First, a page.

Tomb Raider Review - A Reboot Worth Seeing?

Projected Film: Tomb Raider Review

Runtime: 118mins | Director: Roar Uthaug | Rating: 1.5 Stars

I walked into Tomb Raider filled with dread - there’s no two ways about it.
Having watched the trailer it seemed as if it would simply be another terrible video-game adaptation with lots of action and little substance.

Admittedly, that isn’t necessarily bad though. After all, sometimes it’s nice to switch off, watch a film and not have to pay attention the whole way through.

To add to my fears though, I strongly believe(d) this reboot to be totally unnecessary. For me, whilst no-where near perfect, the 2001 Lara Croft: Tomb Raider served us everything that could be expected from a Lara Croft film – action, adventure and sex appeal.

So, I imagine you’re wondering whether my dread turned into something more positive by the time the credits rolled?

It did not. It confirmed every one of my suspicions.

Projected Film: Tomb Raider Review

Before I begin my criticism of Tomb Raider though I feel it’s important to state I had no problem with the casting of Alicia Vikander as Lara Croft. In fact, I’m a big fan of her, especially in Ex Machina.

That being said, others did, and a lot of criticism surrounded her on account of her un-Angelina-Jolie-esque body. Whilst many (including me) believe Angelina Jolie to have been the perfect casting, I don’t think the criticism she received was warranted. After all, Lara Croft is more than just her iconicly triangular breasts!

Unfortunately, though, I’d be lying if I said Vikander didn’t disappoint me. Whilst she provided a fresh take on the iconic character, I couldn’t see past her terrible British accent which distracted me throughout the entire film. It felt incredibly forced and odd.

What’s worse though… no, not worse, just disappointing, is that despite knowing the classic hurdles a video-game adaptation has to jump, it still fell at every single one like most of its genre predecessors.

…I thought Lara Croft was meant to be good at avoiding obvious peril?

Exciting villain? No.

Walton Goggins had promise as the film's villain but is entirely wasted. Rather than giving him any form of depth, Tomb Raider succumbs to lazy writing.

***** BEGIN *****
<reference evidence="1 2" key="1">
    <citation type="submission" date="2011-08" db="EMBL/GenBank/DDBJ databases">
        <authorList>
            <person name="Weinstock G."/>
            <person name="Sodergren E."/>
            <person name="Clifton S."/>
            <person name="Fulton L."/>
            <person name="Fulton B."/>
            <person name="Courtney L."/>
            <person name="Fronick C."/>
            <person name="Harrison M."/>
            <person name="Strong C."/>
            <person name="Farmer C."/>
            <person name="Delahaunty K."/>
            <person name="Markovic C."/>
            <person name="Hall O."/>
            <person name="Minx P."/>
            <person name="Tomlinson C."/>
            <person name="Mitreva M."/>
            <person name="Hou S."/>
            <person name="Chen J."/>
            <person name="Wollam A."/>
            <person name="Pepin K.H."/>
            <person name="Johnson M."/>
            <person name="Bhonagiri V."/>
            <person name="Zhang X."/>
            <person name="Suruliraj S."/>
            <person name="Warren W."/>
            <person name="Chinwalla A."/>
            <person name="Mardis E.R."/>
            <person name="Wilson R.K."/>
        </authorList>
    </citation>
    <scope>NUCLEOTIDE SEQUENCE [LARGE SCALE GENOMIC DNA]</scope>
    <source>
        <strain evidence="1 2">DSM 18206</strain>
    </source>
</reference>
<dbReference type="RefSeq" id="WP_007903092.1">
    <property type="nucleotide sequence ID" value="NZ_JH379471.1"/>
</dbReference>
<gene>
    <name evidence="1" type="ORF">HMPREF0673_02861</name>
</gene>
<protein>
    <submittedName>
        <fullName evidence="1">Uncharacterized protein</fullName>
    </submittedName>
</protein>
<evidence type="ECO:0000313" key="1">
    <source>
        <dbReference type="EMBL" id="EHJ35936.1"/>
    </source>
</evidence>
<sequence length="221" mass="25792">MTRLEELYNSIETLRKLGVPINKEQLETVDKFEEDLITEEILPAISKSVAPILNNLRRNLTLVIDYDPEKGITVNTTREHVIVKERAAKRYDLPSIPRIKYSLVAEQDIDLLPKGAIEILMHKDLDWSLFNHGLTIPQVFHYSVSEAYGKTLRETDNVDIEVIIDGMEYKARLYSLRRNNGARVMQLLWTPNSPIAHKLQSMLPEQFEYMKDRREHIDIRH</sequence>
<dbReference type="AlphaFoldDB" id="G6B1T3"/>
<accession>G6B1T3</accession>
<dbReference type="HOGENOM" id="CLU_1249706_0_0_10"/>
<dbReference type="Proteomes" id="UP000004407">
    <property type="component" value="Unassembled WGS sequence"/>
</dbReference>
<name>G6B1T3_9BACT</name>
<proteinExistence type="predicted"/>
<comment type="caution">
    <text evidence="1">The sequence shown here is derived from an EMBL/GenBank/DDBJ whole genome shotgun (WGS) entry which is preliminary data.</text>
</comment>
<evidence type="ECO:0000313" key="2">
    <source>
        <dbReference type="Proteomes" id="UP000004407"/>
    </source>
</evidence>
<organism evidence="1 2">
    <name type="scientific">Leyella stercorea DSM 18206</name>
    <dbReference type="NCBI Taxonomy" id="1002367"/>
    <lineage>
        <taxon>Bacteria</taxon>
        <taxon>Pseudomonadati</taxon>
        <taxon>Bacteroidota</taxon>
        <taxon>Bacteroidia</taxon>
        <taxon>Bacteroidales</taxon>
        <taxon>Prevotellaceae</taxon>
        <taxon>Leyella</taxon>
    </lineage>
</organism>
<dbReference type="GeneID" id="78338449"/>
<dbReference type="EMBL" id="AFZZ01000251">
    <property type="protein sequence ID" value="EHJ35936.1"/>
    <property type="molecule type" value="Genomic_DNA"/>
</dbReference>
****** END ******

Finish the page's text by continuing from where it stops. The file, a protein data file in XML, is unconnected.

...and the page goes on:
He has no motive for his villainy throughout the film other than wanting to get home to his family and having to obey a higher power. Not only is this cliché but it robs him of any agency, ultimately making him incredibly boring and pointless.

Projected Film: Tomb Raider Review

As for Lara Croft herself… where to begin?

Seeing as Tomb Raider is meant to kick-start a new franchise, you’d hope they’d give her a decent origin story to make us care about her even slightly.
You’d be wrong - her origin is near non-existent.

Instead, director Roar Uthaug chooses spectacle over substance, and as a result, any dialogue which attempts to provide a story later in the film feels out of place and lost.

To rub salt in the already gaping wounds, Tomb Raider also suffered from the usual video-game adaptation clichés: poor CGI, woeful inconsistency and terrible dialogue - there were multiple times where I actively cringed at what was being said.

Despite the pretty dismal picture I’ve painted, Tomb Raider isn’t all bad. As you’d expect from this sort of film, the action sequences in it are brilliant and the inevitable tomb Lara raids is filled to the brim with exciting (but again, cliché) traps.

Projected Film: Tomb Raider Review

Unfortunately, whilst I had faint hope Tomb Raider would break the poor video-game adaptation curse, it didn’t and I can’t recommend it.

Instead, my advice is to save your money and see Tomb Raider when it comes out for home viewing. I can’t deny that some of the spectacle will be lost at home (one of its only redeeming features) but at least you won’t resent paying admission.

Put the money towards buying one of the games instead – they’re infinitely better and you’ll get more from it. 

To watch the trailer - Click Here.


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